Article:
How the Dime Novel Changed Literature

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See page for author [Public domain], via Wikimedia Commons

The history of literature has many influences from the development of a written languages to various cultural movements. What most people don’t know is how much the dime novel changed the path of written literature.

What is a Dime Novel

I could be a smarty pants here and say it was a novel that cost a dime or it came from the dime store. I probably just lost several readers who have no idea what a dime store was. But I’ll stay serious. The dime novel was a mass produced novel that could be sold around ten cents. That was much more reasonable than standard books printed with hardcover/leather binding. Those cost so much that only people of the upper levels of society could possess.

Think of your own purchases at the bookstore. All of you who have to have hardbacks, first editions, and such are excluded from this part as you are not that many and throw my argument off. You are in the minority. Most people gobble up the cheaper paperback books called “mass produced”. They are cheaper and great for those who want to read the book and then move on to the next one.

The dime novel was the first books that could be produced in bulk and pushed out to the public. The future of books was brighter than ever. Literature would never be the same.

The Times

To fully understand how the dime novel changed literature, you have to understand the times the dime novel was born in. Think of today’s book world. Physically you can walk into a bookstore with thousands, maybe even millions, of books for you to browse through and purchase. Online, you can find ten times that. Prices can be as low as less than a dollar on the clearance rack to a few hours of work’s pay. If you don’t want to buy one, you can easily go to the library and borrow one. You can’t say there is no way to get a book. Even out of print ones are suddenly becoming more easily available. One can find almost anything.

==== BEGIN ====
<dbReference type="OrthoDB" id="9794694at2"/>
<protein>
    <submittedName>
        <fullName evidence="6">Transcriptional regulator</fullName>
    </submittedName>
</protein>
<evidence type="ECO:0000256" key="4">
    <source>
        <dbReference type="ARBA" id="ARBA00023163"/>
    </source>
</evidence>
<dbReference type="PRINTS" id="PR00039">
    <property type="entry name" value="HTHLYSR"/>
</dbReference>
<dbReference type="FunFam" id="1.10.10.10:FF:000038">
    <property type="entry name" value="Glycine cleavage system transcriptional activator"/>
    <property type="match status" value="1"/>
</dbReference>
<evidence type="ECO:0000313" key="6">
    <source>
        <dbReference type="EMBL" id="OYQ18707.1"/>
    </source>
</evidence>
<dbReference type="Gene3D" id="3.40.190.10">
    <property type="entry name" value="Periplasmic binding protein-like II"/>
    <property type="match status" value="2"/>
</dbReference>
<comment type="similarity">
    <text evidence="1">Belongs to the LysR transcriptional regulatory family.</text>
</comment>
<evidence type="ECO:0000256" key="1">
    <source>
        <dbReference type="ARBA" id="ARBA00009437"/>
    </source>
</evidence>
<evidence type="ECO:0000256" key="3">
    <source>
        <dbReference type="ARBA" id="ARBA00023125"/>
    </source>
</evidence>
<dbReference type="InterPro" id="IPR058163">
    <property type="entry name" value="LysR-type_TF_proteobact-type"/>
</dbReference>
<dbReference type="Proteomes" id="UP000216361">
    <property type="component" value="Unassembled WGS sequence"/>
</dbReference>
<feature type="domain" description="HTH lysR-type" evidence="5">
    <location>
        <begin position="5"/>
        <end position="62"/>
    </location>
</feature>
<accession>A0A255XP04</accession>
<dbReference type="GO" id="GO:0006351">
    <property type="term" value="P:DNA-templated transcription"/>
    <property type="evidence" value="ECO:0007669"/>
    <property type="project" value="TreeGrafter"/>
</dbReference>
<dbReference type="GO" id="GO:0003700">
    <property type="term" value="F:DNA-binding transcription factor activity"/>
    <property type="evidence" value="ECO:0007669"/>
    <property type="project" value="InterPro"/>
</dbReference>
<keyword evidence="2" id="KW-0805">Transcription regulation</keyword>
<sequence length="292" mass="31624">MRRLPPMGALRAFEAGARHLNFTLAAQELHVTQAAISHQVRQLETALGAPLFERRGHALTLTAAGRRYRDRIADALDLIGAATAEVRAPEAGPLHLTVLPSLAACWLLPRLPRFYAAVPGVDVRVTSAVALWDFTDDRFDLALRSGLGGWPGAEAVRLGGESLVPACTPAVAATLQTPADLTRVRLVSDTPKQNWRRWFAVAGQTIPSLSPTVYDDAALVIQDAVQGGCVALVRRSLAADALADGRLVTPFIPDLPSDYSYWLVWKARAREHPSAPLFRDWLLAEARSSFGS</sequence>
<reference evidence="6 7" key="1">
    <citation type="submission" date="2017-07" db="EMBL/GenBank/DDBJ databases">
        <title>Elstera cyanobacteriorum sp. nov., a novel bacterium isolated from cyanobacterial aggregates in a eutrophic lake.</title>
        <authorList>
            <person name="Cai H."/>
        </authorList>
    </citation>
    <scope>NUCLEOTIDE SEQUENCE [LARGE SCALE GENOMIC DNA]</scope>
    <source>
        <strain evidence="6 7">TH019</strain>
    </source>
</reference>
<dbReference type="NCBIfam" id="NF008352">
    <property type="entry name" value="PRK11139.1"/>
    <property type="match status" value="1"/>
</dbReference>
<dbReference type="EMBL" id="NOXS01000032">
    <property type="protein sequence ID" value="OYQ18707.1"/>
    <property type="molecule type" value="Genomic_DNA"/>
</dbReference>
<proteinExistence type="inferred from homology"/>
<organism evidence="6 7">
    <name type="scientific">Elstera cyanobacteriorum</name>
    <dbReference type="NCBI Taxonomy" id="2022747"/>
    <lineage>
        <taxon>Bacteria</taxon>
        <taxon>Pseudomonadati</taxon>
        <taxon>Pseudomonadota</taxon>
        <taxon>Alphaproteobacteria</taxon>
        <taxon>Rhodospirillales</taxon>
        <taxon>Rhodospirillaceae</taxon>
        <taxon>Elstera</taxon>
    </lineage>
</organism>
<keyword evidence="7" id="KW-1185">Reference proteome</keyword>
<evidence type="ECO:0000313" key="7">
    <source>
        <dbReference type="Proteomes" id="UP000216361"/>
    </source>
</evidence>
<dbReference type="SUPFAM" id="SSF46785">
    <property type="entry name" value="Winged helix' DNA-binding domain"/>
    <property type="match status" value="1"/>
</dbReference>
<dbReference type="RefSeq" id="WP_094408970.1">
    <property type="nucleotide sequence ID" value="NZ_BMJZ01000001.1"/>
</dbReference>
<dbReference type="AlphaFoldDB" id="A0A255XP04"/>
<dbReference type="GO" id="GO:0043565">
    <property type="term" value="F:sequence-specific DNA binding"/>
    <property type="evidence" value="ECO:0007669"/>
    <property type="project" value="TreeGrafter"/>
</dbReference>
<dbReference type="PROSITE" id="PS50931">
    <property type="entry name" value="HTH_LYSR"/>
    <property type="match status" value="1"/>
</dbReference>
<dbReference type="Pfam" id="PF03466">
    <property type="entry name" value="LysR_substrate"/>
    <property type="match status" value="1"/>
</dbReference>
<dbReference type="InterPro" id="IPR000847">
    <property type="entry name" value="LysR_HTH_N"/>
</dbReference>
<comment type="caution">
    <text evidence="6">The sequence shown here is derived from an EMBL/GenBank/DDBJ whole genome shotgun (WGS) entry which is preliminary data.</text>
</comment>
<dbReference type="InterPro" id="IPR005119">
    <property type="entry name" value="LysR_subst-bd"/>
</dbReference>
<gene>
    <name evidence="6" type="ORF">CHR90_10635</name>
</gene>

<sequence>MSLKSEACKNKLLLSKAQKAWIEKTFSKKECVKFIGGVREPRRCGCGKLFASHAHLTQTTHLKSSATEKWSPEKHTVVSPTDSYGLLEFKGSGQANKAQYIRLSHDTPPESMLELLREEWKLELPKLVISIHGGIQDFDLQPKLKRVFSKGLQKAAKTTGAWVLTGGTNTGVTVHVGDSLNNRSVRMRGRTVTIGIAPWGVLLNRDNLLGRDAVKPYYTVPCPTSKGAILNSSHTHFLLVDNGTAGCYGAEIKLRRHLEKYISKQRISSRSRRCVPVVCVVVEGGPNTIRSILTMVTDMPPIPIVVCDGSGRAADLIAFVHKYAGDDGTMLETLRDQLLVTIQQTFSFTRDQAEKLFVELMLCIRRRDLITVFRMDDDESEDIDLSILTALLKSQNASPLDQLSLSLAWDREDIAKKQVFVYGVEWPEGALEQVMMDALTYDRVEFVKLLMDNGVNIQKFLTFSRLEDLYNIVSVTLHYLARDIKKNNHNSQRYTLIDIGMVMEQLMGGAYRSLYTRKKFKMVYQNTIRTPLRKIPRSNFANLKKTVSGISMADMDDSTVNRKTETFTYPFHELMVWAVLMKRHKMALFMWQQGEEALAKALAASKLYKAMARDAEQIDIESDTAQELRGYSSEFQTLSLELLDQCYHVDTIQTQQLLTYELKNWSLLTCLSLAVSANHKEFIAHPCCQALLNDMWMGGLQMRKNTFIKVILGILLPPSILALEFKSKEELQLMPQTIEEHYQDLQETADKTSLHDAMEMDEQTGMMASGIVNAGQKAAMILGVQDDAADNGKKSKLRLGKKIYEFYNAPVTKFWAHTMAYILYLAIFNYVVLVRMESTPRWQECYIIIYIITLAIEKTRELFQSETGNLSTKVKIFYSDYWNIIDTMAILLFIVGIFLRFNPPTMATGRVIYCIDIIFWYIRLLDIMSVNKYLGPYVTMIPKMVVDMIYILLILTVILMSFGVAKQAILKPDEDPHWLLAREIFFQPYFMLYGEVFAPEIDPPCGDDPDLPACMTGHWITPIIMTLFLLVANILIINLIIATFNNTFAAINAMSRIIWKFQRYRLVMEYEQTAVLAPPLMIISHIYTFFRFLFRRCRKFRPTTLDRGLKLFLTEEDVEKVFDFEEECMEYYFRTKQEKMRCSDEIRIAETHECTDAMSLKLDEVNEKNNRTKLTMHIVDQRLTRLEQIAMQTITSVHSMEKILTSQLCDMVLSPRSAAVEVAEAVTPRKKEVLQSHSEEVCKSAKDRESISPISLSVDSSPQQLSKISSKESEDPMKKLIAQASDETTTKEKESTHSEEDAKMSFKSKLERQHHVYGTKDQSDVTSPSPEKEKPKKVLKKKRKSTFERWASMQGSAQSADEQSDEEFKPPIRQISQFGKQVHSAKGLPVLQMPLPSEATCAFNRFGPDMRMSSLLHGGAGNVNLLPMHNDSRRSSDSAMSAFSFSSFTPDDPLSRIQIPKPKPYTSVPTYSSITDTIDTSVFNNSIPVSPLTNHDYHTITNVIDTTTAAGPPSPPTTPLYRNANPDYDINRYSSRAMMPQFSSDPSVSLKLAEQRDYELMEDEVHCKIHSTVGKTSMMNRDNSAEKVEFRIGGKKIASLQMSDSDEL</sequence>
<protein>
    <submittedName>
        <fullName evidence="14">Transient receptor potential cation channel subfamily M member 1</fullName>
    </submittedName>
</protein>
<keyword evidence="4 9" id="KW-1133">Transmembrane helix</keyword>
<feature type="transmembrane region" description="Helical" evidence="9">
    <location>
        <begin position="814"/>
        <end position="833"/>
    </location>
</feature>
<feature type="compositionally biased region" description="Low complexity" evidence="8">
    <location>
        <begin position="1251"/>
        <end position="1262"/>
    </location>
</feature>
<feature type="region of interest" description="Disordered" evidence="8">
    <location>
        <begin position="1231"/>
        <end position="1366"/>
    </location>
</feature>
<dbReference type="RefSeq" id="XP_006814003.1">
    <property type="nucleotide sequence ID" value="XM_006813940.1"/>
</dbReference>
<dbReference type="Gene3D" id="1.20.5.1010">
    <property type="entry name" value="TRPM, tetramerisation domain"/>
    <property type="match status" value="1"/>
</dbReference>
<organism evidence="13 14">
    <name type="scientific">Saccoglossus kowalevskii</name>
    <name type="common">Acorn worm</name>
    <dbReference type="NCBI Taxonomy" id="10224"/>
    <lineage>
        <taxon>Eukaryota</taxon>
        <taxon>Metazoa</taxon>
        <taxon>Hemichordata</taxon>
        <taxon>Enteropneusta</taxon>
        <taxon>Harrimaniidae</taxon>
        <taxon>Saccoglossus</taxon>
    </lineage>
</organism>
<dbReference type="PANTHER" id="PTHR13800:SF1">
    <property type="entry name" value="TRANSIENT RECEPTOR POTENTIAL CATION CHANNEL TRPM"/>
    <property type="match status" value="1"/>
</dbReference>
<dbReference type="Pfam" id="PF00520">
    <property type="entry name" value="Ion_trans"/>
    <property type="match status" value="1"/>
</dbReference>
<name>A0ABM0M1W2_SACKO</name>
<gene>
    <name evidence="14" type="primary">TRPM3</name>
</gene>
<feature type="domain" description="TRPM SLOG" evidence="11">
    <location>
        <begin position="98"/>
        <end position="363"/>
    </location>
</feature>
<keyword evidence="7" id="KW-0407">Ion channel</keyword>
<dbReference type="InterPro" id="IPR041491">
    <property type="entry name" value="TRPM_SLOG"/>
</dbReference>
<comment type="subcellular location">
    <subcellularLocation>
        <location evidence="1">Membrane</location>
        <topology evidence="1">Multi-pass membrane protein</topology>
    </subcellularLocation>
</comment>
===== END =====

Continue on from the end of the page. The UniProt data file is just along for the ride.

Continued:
This was not the case in the early 1800’s and earlier. There were limited titles, limited number of books, and limited funds to obtain them. Literacy was also not near as high as it is today. It was an entirely different world. Reading a book wasn’t as common as it is now.

When the mid to late 1800’s rolled around, all that was changing. Literacy was increasing. This was mainly due to many social groups that were pushing to better society in the aftermath of the American Civil War. It was a time of increased social attention. That included poverty and literacy. More people reading meant the need for more books.

Impact on Literature

As the printing press was the catalyst that brought more books into the hands of the people, so was the dime novel. Okay, it might not have had such a global impact, but it did change the publishing world in America. You could say it is even similar to the self-publishing explosion at the turn of the twenty-first century.

Writers found new opportunities to get their books published. In prior years, they were denied. Now they had a better chance at being published. The doors of opportunity gave more options. Writing became more prolific. Those with a desire to write took up the pen because there was a chance for them.

Readers had more choices at cheaper prices. People could afford them who couldn’t before. Thus more books were written and read. Literature found itself with another explosion of advancement that paved the way for the prolific publishing of the twentieth century. Books were everywhere.

The Joy of Reading a Dime Novel

Dime novels were printed on cheap paper. The quality of the physical book wasn’t the selling point. It was the point that you didn’t have to spend a year’s salary to buy a single book. They were easily obtainable. If you could read, you could buy one. People shared them as they didn’t cost much and weren’t included in the estate at your death.

Dime novels brought the printed word to more people. That in turn brought the desire for more books from the public. It was a win-win situation.

Written by

Writer for ten years, lover of education, and degrees in business, history, and English. Striving to become a Renassiance woman.

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